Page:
Use this URL to cite or link to this record in EThOS: http://ethos.bl.uk/OrderDetails.do?uin=uk.bl.ethos.565040
Title: Investigating the mechanisms that regulate the establishment of polarity during zebrafish neural tube formation
Author: Girdler, G. C.
Awarding Body: University College London (University of London)
Current Institution: University College London (University of London)
Date of Award: 2010
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Abstract:
The establishment of apico-basal polarity and lumen formation are fundamental steps during vertebrate neural tube development. In zebrafish embryos, the lumen is generated de novo from a solid rod structure. Prior to this, the neural cells acquire apico-basal polarity when they undergo mirror-symmetric division and one daughter cell crosses the midline (C‐division). This specialised division must be tightly regulated in time and space for correct neural tube morphogenesis. I have shown that delaying convergence in wildtype tissue results in C‐divisions occurring at the right time but in the wrong place and the generation of neural tube duplications. This uncoupling of individual cell behaviours from tissue morphogenesis suggests that an intrinsic timer controls cell polarisation and Cdivision during neurulation. I have tested this hypothesis by heterochronic cell transplantation. I have found that both younger and older transplanted cells polarise according to their age, show a decreased ability to cross the midline during neurulation, and that older cells can generate ectopic lumens within the host neuroepithelium. These results all support the idea that an intrinsic timer controls cell polarisation and lumen formation. They suggest that the timer begins even before cells are specified as neural, and can resist many environmental signals during gastrulation and neurulation that could reset it. I have also investigated the role of the environment in neural cell polarisation by examining the establishment of polarity of cells in embryos with abnormal neural tube morphogenesis, and in extreme ectopic locations both in the embryo and in 3D culture. Cells can polarise in all these environments, although polarisation can be delayed by 1hour by severe morphogenetic defects. Lastly I have found that cells do not monitor time by counting the number of cell cycles and that cell polarisation does not even require mirror-symmetric cell division. Overall my results highlight the importance of mechanisms that coordinate cell intrinsic programmes with morphogenetic movements and environmental signals, both in time and space, for correct embryogenesis.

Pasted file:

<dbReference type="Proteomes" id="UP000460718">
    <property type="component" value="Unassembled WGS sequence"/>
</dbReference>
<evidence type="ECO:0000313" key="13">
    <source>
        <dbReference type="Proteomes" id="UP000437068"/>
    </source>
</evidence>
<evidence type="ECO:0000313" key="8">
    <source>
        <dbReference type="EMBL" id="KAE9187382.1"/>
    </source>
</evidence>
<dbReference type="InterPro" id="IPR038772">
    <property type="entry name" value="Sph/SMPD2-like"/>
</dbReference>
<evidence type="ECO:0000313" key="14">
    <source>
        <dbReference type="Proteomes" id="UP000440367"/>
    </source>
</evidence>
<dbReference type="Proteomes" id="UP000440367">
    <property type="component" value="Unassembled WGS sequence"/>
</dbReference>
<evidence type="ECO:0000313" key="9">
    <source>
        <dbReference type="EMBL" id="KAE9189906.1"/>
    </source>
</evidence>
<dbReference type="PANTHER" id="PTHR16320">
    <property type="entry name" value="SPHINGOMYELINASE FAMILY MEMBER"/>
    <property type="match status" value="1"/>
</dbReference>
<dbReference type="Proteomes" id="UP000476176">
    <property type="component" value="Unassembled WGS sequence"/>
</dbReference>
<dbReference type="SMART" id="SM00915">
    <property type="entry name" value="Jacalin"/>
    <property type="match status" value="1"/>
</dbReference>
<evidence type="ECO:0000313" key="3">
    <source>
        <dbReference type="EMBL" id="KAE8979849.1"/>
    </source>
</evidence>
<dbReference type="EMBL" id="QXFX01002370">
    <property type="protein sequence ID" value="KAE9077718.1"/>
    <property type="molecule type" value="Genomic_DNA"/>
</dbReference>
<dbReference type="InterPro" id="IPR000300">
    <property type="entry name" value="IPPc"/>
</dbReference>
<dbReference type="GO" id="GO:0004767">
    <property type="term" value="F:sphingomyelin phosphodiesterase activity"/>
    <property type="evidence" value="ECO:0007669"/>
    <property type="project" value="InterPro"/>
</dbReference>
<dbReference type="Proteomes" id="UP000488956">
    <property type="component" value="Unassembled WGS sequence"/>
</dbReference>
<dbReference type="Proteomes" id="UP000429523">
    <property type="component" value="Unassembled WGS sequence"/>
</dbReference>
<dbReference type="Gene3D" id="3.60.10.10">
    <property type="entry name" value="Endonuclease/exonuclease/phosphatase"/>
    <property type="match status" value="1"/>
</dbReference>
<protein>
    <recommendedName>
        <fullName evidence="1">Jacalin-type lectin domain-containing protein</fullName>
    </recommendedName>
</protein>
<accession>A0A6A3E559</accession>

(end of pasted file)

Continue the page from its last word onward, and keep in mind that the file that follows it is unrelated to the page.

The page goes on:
Supervisor: Not available Sponsor: Not available
Qualification Name: Thesis (Ph.D.) Qualification Level: Doctoral
EThOS ID: uk.bl.ethos.565040  DOI: Not available
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